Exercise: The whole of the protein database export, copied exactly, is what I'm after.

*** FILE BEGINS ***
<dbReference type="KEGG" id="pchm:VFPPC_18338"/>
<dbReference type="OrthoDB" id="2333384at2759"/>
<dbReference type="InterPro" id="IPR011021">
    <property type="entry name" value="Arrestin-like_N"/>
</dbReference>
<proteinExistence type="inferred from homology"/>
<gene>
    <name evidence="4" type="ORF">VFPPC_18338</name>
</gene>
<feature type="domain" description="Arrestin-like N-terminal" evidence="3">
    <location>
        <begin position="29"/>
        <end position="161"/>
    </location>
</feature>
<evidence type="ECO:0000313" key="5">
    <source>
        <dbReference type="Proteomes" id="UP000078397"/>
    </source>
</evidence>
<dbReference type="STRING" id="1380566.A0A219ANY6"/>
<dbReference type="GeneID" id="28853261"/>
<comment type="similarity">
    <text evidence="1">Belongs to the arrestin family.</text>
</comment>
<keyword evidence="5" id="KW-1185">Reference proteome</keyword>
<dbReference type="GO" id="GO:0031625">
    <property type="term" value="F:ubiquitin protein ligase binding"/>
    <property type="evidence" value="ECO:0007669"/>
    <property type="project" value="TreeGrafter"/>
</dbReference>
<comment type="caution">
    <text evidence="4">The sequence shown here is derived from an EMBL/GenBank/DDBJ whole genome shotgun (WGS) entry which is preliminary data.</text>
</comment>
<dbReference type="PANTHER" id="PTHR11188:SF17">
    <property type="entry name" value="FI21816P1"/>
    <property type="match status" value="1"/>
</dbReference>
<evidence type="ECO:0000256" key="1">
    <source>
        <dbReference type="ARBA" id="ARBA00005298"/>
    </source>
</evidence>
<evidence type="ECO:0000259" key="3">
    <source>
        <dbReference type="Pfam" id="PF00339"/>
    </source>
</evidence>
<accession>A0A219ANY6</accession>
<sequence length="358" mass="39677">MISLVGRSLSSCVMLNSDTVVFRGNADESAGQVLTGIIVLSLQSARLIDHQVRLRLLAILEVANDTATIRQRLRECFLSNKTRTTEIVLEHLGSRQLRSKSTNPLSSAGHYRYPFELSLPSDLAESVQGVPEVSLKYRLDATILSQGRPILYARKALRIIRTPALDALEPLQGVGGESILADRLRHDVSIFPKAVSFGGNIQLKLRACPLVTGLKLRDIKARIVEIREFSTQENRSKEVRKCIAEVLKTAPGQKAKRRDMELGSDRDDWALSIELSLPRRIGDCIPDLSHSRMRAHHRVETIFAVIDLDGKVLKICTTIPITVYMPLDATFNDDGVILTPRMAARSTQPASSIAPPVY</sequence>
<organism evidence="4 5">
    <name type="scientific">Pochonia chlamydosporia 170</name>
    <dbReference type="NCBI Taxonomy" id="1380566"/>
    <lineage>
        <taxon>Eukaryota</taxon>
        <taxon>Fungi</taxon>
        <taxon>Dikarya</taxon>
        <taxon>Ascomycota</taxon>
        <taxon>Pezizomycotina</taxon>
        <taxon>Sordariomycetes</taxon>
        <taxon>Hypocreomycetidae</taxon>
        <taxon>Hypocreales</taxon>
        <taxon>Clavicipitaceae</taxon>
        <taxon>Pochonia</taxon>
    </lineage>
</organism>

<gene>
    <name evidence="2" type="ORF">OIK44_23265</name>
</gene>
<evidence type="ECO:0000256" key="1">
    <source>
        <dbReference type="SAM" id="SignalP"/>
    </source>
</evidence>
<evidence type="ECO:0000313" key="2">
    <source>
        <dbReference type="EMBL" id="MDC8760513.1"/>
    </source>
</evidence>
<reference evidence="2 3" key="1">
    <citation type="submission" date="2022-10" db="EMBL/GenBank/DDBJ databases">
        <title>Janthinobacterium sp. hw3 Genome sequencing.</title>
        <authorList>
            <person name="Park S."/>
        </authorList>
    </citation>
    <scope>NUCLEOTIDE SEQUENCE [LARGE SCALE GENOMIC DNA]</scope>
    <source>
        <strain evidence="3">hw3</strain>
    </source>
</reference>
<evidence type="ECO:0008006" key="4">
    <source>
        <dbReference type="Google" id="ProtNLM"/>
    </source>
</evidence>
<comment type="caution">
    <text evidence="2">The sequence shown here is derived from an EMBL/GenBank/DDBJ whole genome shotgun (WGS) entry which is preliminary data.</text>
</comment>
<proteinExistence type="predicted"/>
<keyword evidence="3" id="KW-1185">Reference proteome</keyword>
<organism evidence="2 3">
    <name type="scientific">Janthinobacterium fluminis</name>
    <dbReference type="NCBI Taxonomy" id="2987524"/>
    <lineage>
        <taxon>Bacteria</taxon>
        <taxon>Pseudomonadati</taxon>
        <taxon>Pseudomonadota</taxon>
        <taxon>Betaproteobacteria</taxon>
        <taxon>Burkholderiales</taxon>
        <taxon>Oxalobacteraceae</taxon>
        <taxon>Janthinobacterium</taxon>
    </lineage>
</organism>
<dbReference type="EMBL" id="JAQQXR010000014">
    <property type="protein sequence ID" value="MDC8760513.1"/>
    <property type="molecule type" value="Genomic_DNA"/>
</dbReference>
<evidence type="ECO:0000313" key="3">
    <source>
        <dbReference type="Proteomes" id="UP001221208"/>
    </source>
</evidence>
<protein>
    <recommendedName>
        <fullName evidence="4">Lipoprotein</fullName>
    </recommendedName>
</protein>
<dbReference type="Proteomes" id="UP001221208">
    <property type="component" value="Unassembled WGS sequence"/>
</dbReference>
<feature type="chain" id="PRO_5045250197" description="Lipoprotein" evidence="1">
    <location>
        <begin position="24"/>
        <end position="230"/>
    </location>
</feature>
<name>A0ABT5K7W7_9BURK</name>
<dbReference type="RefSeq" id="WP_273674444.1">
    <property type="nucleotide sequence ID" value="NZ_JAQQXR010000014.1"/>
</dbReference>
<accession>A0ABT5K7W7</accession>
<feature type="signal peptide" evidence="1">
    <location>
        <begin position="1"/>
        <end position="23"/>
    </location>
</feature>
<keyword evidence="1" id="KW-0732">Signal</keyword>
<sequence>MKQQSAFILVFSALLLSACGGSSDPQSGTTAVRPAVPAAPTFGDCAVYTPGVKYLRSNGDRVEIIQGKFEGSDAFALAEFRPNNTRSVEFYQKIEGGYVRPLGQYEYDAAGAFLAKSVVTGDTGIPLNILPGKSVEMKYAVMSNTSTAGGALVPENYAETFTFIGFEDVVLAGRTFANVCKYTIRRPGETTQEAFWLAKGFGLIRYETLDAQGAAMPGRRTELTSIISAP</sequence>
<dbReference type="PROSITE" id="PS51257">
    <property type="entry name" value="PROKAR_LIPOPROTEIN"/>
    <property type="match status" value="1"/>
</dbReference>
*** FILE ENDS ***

<dbReference type="KEGG" id="pchm:VFPPC_18338"/>
<dbReference type="OrthoDB" id="2333384at2759"/>
<dbReference type="InterPro" id="IPR011021">
    <property type="entry name" value="Arrestin-like_N"/>
</dbReference>
<proteinExistence type="inferred from homology"/>
<gene>
    <name evidence="4" type="ORF">VFPPC_18338</name>
</gene>
<feature type="domain" description="Arrestin-like N-terminal" evidence="3">
    <location>
        <begin position="29"/>
        <end position="161"/>
    </location>
</feature>
<evidence type="ECO:0000313" key="5">
    <source>
        <dbReference type="Proteomes" id="UP000078397"/>
    </source>
</evidence>
<dbReference type="STRING" id="1380566.A0A219ANY6"/>
<dbReference type="GeneID" id="28853261"/>
<comment type="similarity">
    <text evidence="1">Belongs to the arrestin family.</text>
</comment>
<keyword evidence="5" id="KW-1185">Reference proteome</keyword>
<dbReference type="GO" id="GO:0031625">
    <property type="term" value="F:ubiquitin protein ligase binding"/>
    <property type="evidence" value="ECO:0007669"/>
    <property type="project" value="TreeGrafter"/>
</dbReference>
<comment type="caution">
    <text evidence="4">The sequence shown here is derived from an EMBL/GenBank/DDBJ whole genome shotgun (WGS) entry which is preliminary data.</text>
</comment>
<dbReference type="PANTHER" id="PTHR11188:SF17">
    <property type="entry name" value="FI21816P1"/>
    <property type="match status" value="1"/>
</dbReference>
<evidence type="ECO:0000256" key="1">
    <source>
        <dbReference type="ARBA" id="ARBA00005298"/>
    </source>
</evidence>
<evidence type="ECO:0000259" key="3">
    <source>
        <dbReference type="Pfam" id="PF00339"/>
    </source>
</evidence>
<accession>A0A219ANY6</accession>
<sequence length="358" mass="39677">MISLVGRSLSSCVMLNSDTVVFRGNADESAGQVLTGIIVLSLQSARLIDHQVRLRLLAILEVANDTATIRQRLRECFLSNKTRTTEIVLEHLGSRQLRSKSTNPLSSAGHYRYPFELSLPSDLAESVQGVPEVSLKYRLDATILSQGRPILYARKALRIIRTPALDALEPLQGVGGESILADRLRHDVSIFPKAVSFGGNIQLKLRACPLVTGLKLRDIKARIVEIREFSTQENRSKEVRKCIAEVLKTAPGQKAKRRDMELGSDRDDWALSIELSLPRRIGDCIPDLSHSRMRAHHRVETIFAVIDLDGKVLKICTTIPITVYMPLDATFNDDGVILTPRMAARSTQPASSIAPPVY</sequence>
<organism evidence="4 5">
    <name type="scientific">Pochonia chlamydosporia 170</name>
    <dbReference type="NCBI Taxonomy" id="1380566"/>
    <lineage>
        <taxon>Eukaryota</taxon>
        <taxon>Fungi</taxon>
        <taxon>Dikarya</taxon>
        <taxon>Ascomycota</taxon>
        <taxon>Pezizomycotina</taxon>
        <taxon>Sordariomycetes</taxon>
        <taxon>Hypocreomycetidae</taxon>
        <taxon>Hypocreales</taxon>
        <taxon>Clavicipitaceae</taxon>
        <taxon>Pochonia</taxon>
    </lineage>
</organism>

<gene>
    <name evidence="2" type="ORF">OIK44_23265</name>
</gene>
<evidence type="ECO:0000256" key="1">
    <source>
        <dbReference type="SAM" id="SignalP"/>
    </source>
</evidence>
<evidence type="ECO:0000313" key="2">
    <source>
        <dbReference type="EMBL" id="MDC8760513.1"/>
    </source>
</evidence>
<reference evidence="2 3" key="1">
    <citation type="submission" date="2022-10" db="EMBL/GenBank/DDBJ databases">
        <title>Janthinobacterium sp. hw3 Genome sequencing.</title>
        <authorList>
            <person name="Park S."/>
        </authorList>
    </citation>
    <scope>NUCLEOTIDE SEQUENCE [LARGE SCALE GENOMIC DNA]</scope>
    <source>
        <strain evidence="3">hw3</strain>
    </source>
</reference>
<evidence type="ECO:0008006" key="4">
    <source>
        <dbReference type="Google" id="ProtNLM"/>
    </source>
</evidence>
<comment type="caution">
    <text evidence="2">The sequence shown here is derived from an EMBL/GenBank/DDBJ whole genome shotgun (WGS) entry which is preliminary data.</text>
</comment>
<proteinExistence type="predicted"/>
<keyword evidence="3" id="KW-1185">Reference proteome</keyword>
<organism evidence="2 3">
    <name type="scientific">Janthinobacterium fluminis</name>
    <dbReference type="NCBI Taxonomy" id="2987524"/>
    <lineage>
        <taxon>Bacteria</taxon>
        <taxon>Pseudomonadati</taxon>
        <taxon>Pseudomonadota</taxon>
        <taxon>Betaproteobacteria</taxon>
        <taxon>Burkholderiales</taxon>
        <taxon>Oxalobacteraceae</taxon>
        <taxon>Janthinobacterium</taxon>
    </lineage>
</organism>
<dbReference type="EMBL" id="JAQQXR010000014">
    <property type="protein sequence ID" value="MDC8760513.1"/>
    <property type="molecule type" value="Genomic_DNA"/>
</dbReference>
<evidence type="ECO:0000313" key="3">
    <source>
        <dbReference type="Proteomes" id="UP001221208"/>
    </source>
</evidence>
<protein>
    <recommendedName>
        <fullName evidence="4">Lipoprotein</fullName>
    </recommendedName>
</protein>
<dbReference type="Proteomes" id="UP001221208">
    <property type="component" value="Unassembled WGS sequence"/>
</dbReference>
<feature type="chain" id="PRO_5045250197" description="Lipoprotein" evidence="1">
    <location>
        <begin position="24"/>
        <end position="230"/>
    </location>
</feature>
<name>A0ABT5K7W7_9BURK</name>
<dbReference type="RefSeq" id="WP_273674444.1">
    <property type="nucleotide sequence ID" value="NZ_JAQQXR010000014.1"/>
</dbReference>
<accession>A0ABT5K7W7</accession>
<feature type="signal peptide" evidence="1">
    <location>
        <begin position="1"/>
        <end position="23"/>
    </location>
</feature>
<keyword evidence="1" id="KW-0732">Signal</keyword>
<sequence>MKQQSAFILVFSALLLSACGGSSDPQSGTTAVRPAVPAAPTFGDCAVYTPGVKYLRSNGDRVEIIQGKFEGSDAFALAEFRPNNTRSVEFYQKIEGGYVRPLGQYEYDAAGAFLAKSVVTGDTGIPLNILPGKSVEMKYAVMSNTSTAGGALVPENYAETFTFIGFEDVVLAGRTFANVCKYTIRRPGETTQEAFWLAKGFGLIRYETLDAQGAAMPGRRTELTSIISAP</sequence>
<dbReference type="PROSITE" id="PS51257">
    <property type="entry name" value="PROKAR_LIPOPROTEIN"/>
    <property type="match status" value="1"/>
</dbReference>